Recently, a Houston court of appeals found that a premises owner was not liable under negligence or premises-liability theories of recovery for the death of invitee who fell from a tree and died while removing Christmas lights. In Ledezma v. Turner, No. 01-18-00700-CV, 2019 WL 4774094, (Tex. App.—Houston Oct. 1, 2019, mem. op.), Abdon Leyva fell to his death when a tree limb broke while he was removing Christmas lights for Sean Tuner in a tree at Turner's residence. Subsequently, Mr. Leyva's widow and children sued Turner for wrongful death, asserting negligence and premises liability claims. The Leyvas contended, among other things, that a recent freeze, the occurrence of which was known to Turner but not Mr. Leyva, caused the tree branch to die in between the time Mr. Leyva hung the Christmas lights and removed the lights. 

In response to the lawsuit, Turner moved for summary judgment, which the trial court granted.  

On appeal, the court analyzed the threshold issue in a premises-liability claim: whether the premises owner had actual or constructive knowledge of the allegedly dangerous condition.  Under Texas law, “an owner or occupier is not liable for deterioration of its premises unless it knew of or by reasonable inspection would have discovered the deterioration.”

The Court of Appeals concluded that, assuming the branch had died because of the recent freeze, there was no evidence that Turner had actual or constructive knowledge of the allegedly dangerous condition—that the branch was dead and could break—at the time of Mr. Leyva's accident. Further, there was no evidence that a reasonable inspection would have discovered that the branch was dead and could break.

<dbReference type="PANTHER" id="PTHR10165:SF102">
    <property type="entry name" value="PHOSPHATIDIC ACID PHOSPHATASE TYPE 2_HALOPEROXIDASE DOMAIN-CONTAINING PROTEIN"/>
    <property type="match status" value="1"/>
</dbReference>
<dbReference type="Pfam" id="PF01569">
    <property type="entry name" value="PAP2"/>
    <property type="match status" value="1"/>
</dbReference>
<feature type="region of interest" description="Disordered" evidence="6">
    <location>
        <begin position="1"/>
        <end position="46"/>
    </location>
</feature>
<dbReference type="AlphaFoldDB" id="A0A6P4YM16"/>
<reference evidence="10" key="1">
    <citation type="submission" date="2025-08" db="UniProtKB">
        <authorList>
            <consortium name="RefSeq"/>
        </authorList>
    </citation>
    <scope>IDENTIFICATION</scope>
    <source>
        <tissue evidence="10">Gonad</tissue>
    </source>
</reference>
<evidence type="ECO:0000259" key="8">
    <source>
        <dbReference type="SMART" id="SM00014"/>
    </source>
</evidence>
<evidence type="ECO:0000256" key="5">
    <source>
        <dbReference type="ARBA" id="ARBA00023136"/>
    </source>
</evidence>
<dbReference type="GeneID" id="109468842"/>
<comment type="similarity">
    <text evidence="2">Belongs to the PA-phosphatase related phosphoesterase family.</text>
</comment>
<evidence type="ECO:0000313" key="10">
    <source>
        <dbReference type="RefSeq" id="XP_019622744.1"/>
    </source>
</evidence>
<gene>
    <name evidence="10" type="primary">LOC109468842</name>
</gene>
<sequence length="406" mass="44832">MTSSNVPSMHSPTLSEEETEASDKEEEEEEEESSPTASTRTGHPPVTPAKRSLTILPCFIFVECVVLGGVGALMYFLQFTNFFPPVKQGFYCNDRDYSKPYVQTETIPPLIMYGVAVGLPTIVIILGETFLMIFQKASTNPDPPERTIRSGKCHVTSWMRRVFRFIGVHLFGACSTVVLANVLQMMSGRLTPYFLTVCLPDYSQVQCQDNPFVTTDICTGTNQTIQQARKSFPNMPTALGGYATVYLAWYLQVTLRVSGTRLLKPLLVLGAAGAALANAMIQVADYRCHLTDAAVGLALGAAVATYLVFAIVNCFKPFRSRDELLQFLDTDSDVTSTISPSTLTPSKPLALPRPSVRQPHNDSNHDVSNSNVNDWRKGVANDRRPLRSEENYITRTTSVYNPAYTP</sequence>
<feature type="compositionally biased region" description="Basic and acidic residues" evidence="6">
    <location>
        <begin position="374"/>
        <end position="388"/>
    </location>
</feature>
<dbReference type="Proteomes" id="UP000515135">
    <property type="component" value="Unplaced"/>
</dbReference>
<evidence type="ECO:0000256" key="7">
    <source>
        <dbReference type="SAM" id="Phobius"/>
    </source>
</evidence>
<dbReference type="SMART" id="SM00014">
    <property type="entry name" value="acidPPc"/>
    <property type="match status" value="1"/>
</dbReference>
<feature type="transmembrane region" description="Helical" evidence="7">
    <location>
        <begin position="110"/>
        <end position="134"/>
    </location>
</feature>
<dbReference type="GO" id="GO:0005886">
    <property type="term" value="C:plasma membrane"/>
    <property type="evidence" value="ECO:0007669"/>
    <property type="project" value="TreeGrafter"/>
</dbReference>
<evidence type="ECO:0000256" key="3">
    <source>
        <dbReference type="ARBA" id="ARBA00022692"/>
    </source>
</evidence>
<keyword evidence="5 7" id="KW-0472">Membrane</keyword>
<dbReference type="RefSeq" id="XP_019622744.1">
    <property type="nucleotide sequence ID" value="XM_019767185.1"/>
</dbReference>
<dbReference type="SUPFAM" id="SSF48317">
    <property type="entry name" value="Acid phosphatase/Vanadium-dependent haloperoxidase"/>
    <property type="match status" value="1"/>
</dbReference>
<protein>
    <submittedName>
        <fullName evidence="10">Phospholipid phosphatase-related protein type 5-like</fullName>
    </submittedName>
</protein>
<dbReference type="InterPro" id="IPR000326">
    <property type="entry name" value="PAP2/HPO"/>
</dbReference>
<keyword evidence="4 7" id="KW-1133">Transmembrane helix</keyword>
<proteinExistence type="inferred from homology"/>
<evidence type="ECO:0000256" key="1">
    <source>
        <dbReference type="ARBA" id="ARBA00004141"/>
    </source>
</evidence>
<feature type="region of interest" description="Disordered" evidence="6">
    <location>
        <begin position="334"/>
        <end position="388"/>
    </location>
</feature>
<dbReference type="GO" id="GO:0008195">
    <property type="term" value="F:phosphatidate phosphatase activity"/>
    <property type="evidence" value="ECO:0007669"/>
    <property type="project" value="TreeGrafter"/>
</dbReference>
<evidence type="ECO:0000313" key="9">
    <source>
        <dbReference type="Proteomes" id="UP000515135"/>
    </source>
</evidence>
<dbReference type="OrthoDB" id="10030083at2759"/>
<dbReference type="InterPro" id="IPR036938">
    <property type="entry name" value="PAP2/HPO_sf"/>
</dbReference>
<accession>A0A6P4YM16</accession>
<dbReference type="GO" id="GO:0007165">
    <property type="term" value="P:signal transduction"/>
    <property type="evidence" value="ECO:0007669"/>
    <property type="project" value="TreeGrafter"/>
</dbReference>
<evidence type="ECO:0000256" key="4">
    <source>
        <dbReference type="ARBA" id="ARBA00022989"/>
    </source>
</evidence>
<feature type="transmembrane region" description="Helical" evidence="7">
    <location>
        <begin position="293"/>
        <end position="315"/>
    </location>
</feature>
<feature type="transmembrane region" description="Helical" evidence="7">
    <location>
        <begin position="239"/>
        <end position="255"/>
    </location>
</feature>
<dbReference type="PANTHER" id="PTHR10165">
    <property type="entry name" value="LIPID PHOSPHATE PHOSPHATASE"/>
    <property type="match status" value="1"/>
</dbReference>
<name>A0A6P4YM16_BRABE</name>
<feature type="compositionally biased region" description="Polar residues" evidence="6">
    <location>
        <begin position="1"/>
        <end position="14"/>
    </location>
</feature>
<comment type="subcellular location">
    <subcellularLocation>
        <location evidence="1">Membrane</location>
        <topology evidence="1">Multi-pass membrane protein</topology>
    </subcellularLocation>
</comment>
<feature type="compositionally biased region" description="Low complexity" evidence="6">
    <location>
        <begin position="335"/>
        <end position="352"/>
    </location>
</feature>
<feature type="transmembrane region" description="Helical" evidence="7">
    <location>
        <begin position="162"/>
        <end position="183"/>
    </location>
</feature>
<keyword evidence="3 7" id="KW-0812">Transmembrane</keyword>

The Court of Appeals also affirmed summary judgment dismissing the Leyvas’ negligence claims. In regard to the Leyvas’ first negligence allegation—that Turner failed to warn Mr. Leyva of the dangerous condition on the property—the court concluded that the allegation was based on an allegedly dangerous condition of the property, not a negligent activity, and was therefore limited to a premises-liability theory of recovery.  In regard to the Leyvas’ second negligence allegation—that Turner directed Mr. Leyva to perform work in a dangerous manner without regard to his safety (i.e. “to go as high as you can go”—the court concluded there was no evidence that Turner was engaged in any activity when Mr. Leyva fell from the tree, as it was undisputed that Turner was not present when Mr. Leyva was removing the lights.

Editor’s Note: Be careful hanging or taking down those lights!

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